The central theses
- Sean Snaith predicts the US is headed for a ‘pasta bowl recession’
- That recession, he says, could come on gradually and ease off just as gradually, just like the shape of a pasta bowl
- He also adds that a “pasta bowl recession” could help the Federal Reserve fight inflation by reducing demand for supply chain growls
- Many economists now believe we are on our way to – or are already in – a mild recession, although predictions vary
The US economy is in a strange place. Despite ongoing supply chain problems, rising inflation and falling consumer confidence, no one can quite agree on whether a recession is on the horizon. While many economists are predicting a recession could occur, conflicting economic data suggests that we could avoid a significant downturn entirely.
But now there is Is correct Expert to weigh in: the man who accurately predicted the end of the Great Recession of 2009.
Sean Snaith is Director of the Institute for Economic Forecasting at the University of Central Florida. He is also a national economist and is widely regarded as an expert in economics, forecasting, analysis and market sizing.
Snaith’s quarterly reports and timely economic forecasts have led Bloomberg News to name him one of the most accurate economic forecasters in the country. And now, over a decade after he coined the “sauce recession,” he’s back with more nutrition-related economic descriptors.
Enter: The recession of the noodle bowl.
The Pasta Bowl Recession
In his latest economic forecast, Sean Snaith stated that the country was facing a recession of about a year. Additionally, he forecasts this to be a mild economic slowdown only what we need to overcome our inflation problems.
A recession by another name
The name “pasta bowl recession” comes from economists’ penchant for using metaphors to describe the shape of recessions. Letters from the English alphabet are often used, such as V-, U- and L-shaped indentations. (There’s also the W-shaped recession, or double-dip recession, which occurs when one recession follows another. Some have argued that we’re headed for a W-shaped recession next year.)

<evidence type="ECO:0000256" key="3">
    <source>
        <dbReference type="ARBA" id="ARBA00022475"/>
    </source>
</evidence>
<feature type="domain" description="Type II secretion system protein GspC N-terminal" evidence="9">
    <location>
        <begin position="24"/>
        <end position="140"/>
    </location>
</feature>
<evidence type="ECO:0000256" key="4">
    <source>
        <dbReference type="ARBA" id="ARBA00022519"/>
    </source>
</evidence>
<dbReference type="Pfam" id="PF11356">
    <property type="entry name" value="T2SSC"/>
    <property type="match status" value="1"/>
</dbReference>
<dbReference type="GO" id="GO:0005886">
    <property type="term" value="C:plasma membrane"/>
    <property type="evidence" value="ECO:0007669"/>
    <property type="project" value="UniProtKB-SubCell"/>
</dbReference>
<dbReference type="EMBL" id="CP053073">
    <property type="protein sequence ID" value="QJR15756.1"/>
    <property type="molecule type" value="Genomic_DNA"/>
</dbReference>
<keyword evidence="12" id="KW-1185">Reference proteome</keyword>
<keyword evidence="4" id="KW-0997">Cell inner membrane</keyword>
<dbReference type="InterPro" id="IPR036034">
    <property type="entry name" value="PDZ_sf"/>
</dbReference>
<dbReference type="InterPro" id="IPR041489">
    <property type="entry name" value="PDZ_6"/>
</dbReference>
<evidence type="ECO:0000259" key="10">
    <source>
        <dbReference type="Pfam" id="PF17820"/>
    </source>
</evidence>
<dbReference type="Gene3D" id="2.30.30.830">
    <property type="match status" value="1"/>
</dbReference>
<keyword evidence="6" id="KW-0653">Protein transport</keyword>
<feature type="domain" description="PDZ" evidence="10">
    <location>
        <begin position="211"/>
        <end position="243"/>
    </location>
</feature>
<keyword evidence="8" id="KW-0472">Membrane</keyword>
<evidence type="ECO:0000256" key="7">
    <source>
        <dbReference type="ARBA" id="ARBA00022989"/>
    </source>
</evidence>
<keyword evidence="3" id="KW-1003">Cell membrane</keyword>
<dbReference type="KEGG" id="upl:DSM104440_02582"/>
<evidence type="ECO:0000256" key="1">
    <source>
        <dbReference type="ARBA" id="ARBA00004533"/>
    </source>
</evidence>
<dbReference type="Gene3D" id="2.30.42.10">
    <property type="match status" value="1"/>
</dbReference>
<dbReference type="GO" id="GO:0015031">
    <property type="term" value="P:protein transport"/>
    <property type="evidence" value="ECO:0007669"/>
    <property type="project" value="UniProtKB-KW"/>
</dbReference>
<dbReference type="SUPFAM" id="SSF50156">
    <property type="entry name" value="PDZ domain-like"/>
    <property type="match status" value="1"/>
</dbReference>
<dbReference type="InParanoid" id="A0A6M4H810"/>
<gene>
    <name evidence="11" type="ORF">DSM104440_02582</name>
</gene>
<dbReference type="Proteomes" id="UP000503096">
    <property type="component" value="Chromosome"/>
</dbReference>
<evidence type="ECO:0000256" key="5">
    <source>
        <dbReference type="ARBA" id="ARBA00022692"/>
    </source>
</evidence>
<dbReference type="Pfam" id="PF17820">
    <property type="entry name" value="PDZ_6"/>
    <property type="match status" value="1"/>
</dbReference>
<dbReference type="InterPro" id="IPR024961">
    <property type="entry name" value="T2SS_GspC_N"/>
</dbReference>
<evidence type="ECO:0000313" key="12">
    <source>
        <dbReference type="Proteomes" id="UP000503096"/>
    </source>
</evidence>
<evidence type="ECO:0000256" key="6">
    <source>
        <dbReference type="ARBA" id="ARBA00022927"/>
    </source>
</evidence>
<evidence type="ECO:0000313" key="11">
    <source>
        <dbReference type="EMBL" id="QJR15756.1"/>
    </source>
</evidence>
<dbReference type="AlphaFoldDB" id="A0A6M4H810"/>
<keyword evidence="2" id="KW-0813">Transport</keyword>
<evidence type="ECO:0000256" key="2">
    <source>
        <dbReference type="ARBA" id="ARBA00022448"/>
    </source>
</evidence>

In his recent economic analysis, Snaith noted that we appear to be headed for what resembles a mild recession. But given our unique circumstances, none of the above descriptors seemed appropriate. So he abandoned the more usual alphabetical classification for another.
Snaith — who previously coined the term “sauce recession” — found that once again, food-related terminology held the answer. He wrote this after observing that “The English alphabet has no letter that can describe our projection… We turn to the culinary world to find a descriptor for the shape of this recession and recovery. So, without further ado, we give you: The Pasta Bowl Recession.”
About the shape of things
So why name a recession after ordinary dishes?
Snaith explains that pasta bowls are “wide, low, and flat – essentially high-walled plates that offer the best that both plates and bowls have to offer.”
And that’s exactly what he expects from an upcoming recession.
Snaith believes the US is already slipping or will soon slip into a shallow recession. He predicts it won’t be deep, but will likely last four quarters, which represents “the wide part of the noodle bowl.”
Snaith also notes, “When we get out of this recession, there won’t be a rocket-propelled recovery like we saw in 2020. We will slowly come out of the noodle bowl as we went in. This recession will start and end with a whimper.”
All in all, Snaith expects a potential recession to last about a year.
Expert predictions by numbers
To examine the potential impact of a pasta bowl recession, let’s take a look at some of Snaith’s economic forecasts.
First, Snaith forecasts real gross domestic product (GDP) to ease slightly before a rebound. In 2020, GDP bottomed out at -3.4% before rising to 5.7% last year. Current models suggest that real GDP could fall by up to 1.4% this year, contract in 2023 and 2024, and increase to 1.8% in 2025.
These swings are likely driven by consumer spending, which accounts for around 69% of GDP. Falling consumer confidence, 40-year high inflation and uncertain 3-year inflation expectations are the main reasons why the economy could experience a recession.
Accompanying his GDP numbers, Snaith sees consumer spending falling from 7.9% in 2021 to 0.4% in 2023. By 2025, consumer spending could rise to 1.5%. In addition, job growth, which hit 3.7% this year, is likely to slow to -1% in 2024 before recovering to around 0.6% in 2025.